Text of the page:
The Science of Sustainability

Flowers to Pharmacy

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Archivist Stacey Peeples displays a hand-written text with a recipe for 'stomach pills.' (Photo: Todd Vachon/WHYY)

Archivist Stacey Peeples displays a hand-written text with a recipe for 'stomach pills.' (Photo: Todd Vachon/WHYY)

The nation's first hospital culled its archives to create a collection of medical and botanical texts from the 18th and early 19th century.

The exhibit, “Flower to Pharmacy,” is housed at the Pennsylvania Hospital Historic Collections in Philadelphia. The illustrations are beautiful, the hand-written lecture notes from medical students are fun to decipher, but maybe most striking is the physicians' focus on body fluids.

Phlegm was a big deal in Colonial times.

“They really believed that these systems were out of whack and you had to do something to bring it back into order,” said curator and archivist Stacey Peeples.

Doctors practiced “humoral medicine,” an ancient idea that health comes from a balance of the body's four humors–phlegm, blood, yellow bile and black bile. In addition to bloodletting, physicians relied on sweating and purging and needed the right mix of flowers, roots and herbs to make that happen.

A view of the library inside the historic Pennsylvania Hospital (Photo: Todd Vachon/WHYY)

A view of the library inside the historic Pennsylvania Hospital (Photo: Todd Vachon/WHYY)

The exhibit is a compendium of plants used for medicine as well as prescriptions for pills and poultices. Long lists detail the healing properties of blue flag and yellow-button tansy as well as familiar kitchen herbs such as ginger, rosemary and thyme.

In “The American Practice of Medicine,” Connecticut-born Wooster Beach writes that peppermint is “agreeable and penetrating, slightly bitter, followed by a sensation of cold in the mouth” and good for settling the stomach.

You can also look up ways to fight flatulence, hysteria, dropsy (inflammation), piles (hemorrhoids) and cardialgia (heartburn).

One of the oldest texts is a 1633 edition of John Gerard's “Herball, or Generall Historie of Plantes.” The English herbalist includes detailed line drawings and warnings against the most poisonous plants.

“For them to say something will kill you immediately, probably means it was pretty harsh,” Peeples said. “Given the amount of enemas and purgatives these people were taking. It had to be really bad. We like to call it “heroic medicine,” that idea that the physician will go to any means to cure you, even if meant killing you.”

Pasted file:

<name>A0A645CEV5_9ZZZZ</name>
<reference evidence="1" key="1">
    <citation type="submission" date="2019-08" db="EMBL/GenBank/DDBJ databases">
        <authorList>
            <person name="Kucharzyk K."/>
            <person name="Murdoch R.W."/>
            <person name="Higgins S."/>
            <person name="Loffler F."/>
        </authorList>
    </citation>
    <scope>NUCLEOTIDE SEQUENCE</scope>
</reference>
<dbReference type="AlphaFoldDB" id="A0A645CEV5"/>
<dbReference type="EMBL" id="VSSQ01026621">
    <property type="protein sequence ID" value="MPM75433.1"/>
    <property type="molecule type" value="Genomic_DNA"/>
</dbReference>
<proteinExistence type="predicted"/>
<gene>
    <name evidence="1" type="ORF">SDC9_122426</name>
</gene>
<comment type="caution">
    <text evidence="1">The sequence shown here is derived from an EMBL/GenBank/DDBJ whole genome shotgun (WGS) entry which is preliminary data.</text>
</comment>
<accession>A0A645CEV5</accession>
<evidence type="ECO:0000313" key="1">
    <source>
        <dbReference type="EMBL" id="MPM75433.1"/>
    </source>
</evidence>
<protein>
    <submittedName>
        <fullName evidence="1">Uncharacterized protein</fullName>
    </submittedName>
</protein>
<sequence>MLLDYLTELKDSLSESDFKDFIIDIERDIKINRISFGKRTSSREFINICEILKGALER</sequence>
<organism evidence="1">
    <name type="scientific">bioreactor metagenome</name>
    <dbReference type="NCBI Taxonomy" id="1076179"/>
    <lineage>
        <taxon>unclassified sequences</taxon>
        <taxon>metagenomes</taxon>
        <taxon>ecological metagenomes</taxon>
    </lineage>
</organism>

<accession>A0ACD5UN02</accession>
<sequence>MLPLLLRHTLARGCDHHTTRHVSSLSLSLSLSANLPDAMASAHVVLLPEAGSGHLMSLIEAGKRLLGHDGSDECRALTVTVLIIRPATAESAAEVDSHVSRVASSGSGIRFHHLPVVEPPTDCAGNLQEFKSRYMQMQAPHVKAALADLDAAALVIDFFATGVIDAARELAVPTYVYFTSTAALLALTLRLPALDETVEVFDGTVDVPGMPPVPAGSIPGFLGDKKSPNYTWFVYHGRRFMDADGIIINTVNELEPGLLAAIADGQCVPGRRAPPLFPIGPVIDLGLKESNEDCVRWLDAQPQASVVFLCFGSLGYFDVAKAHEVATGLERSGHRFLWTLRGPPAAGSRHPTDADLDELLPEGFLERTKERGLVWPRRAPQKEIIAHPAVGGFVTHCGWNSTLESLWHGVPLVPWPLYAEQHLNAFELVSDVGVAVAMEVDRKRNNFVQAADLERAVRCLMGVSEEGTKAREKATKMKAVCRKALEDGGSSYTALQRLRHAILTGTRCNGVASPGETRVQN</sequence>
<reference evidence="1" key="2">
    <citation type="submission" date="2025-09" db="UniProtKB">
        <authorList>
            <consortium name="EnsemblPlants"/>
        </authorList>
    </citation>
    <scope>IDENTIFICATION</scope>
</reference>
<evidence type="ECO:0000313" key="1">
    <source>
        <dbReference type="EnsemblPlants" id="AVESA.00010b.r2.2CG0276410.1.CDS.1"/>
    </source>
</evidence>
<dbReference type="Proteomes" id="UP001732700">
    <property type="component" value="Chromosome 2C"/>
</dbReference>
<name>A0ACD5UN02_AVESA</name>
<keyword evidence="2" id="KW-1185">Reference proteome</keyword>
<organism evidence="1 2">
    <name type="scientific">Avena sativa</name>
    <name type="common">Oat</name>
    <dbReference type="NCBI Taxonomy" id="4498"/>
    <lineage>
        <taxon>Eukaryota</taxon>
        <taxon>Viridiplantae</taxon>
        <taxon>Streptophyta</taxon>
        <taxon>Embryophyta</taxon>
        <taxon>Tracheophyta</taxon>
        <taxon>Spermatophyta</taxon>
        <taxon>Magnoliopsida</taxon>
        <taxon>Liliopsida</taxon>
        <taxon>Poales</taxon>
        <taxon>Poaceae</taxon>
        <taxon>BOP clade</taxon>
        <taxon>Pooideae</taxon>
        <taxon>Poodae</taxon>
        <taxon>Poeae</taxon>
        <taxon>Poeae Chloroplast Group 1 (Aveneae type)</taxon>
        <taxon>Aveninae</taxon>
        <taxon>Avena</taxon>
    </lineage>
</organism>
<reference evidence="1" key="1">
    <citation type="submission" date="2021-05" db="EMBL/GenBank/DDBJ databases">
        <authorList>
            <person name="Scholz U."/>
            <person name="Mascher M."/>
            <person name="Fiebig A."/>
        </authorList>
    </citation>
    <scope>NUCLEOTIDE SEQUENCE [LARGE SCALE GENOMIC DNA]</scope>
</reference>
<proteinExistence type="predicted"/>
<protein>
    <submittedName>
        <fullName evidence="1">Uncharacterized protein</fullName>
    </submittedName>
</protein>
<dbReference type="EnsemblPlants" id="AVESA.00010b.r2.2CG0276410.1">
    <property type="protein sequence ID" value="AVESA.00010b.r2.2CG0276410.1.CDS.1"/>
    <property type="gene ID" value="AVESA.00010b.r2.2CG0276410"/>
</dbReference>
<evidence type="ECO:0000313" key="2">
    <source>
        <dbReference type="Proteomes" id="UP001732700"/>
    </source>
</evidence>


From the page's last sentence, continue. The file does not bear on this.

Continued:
Most of the books were part of the hospital's active lending library and are amazingly preserved, especially Mark Catesby's “Natural History of Carolina, Florida and the Bahama Islands.” It's a picture book of plants and insects illustrated on deeply saturated color plates – and lovely for art’s sake alone.

Wendy Grube is a nurse practitioner and registered herbalist who teaches a course on alternative therapies at the University of Pennsylvania. She collects her own historical volumes on plant medicine and has done research in the Pennsylvania Hospital archives.

“Flower to Pharmacy” includes some of the first “materia medica” produced for an American audience, and Grube says the meticulous anthologies are fascinating for modern day herbalists.

Early colonial doctors had a very different conception of disease and hadn’t discovered viruses or bacteria, but Grube says that didn’t keep them from hitting on the true medicinal value of plants.

Sage, for instance, is antimicrobial and thyme has anti-viral properties.

Physicians made connections from careful observation over time, Grube says. Doctors likely didn’t understand that an herb was killing off microbes, but it was clear that certain plants helped for cold and cough, she said.

“Flower to Pharmacy” collects the texts used by white, male physicians at Pennsylvania Hospital in the 1700s, but Grube says their records include knowledge learned from Native Americans and traced back to ancient Egypt and Greece.

Curator Stacey Peeples said some of the information in the library collection was surely common knowledge among Colonial women who kept their own recipe books.

“Today if you have a headache, you don't run to the hospital,” Peeples said. “The first thing do, is you take an aspirin. It was similar at that time. The woman was entrusted with the care of the family.”

“Why did these traditions happen? They happened because they were effective. I don't think people really waste their time on things that aren't effective,” Grube said.

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Category: Environment, Health

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Taunya English

About the Author ()

Taunya splits her time between Philadelphia and Pennsylvania's state capital in Harrisburg. She is the creator and producer of a year-long multimedia collaboration between National Public Radio affiliate, WHYY and WURD. The series, In the Gap: Voices from the Health Divide, explores the disparities that keep African Americans in Philadelphia from better health. Taunya is a fellow with the NPR-Kaiser Health News-Member Stations Reporting Partnership on Health Care in the States. In addition to radio reporting, Taunya produces health segments for WHHY's Delaware TV newsmagazine "First." Before joining WHYY, Taunya led statehouse news coverage for Public Radio Capitol News in Harrisburg, Pa., and worked as a freelance health reporter for Baltimore’s WYPR. She began her journalism career as a newspaper reporter in Northern California, then worked as a science writer in Washington, DC. She earned her graduate degree from Northwestern University’s Medill School of Journalism.
  • Gabriel Roybal

    great history

  • http://twitter.com/GabrielRoybal Gabriel Roybal

    great history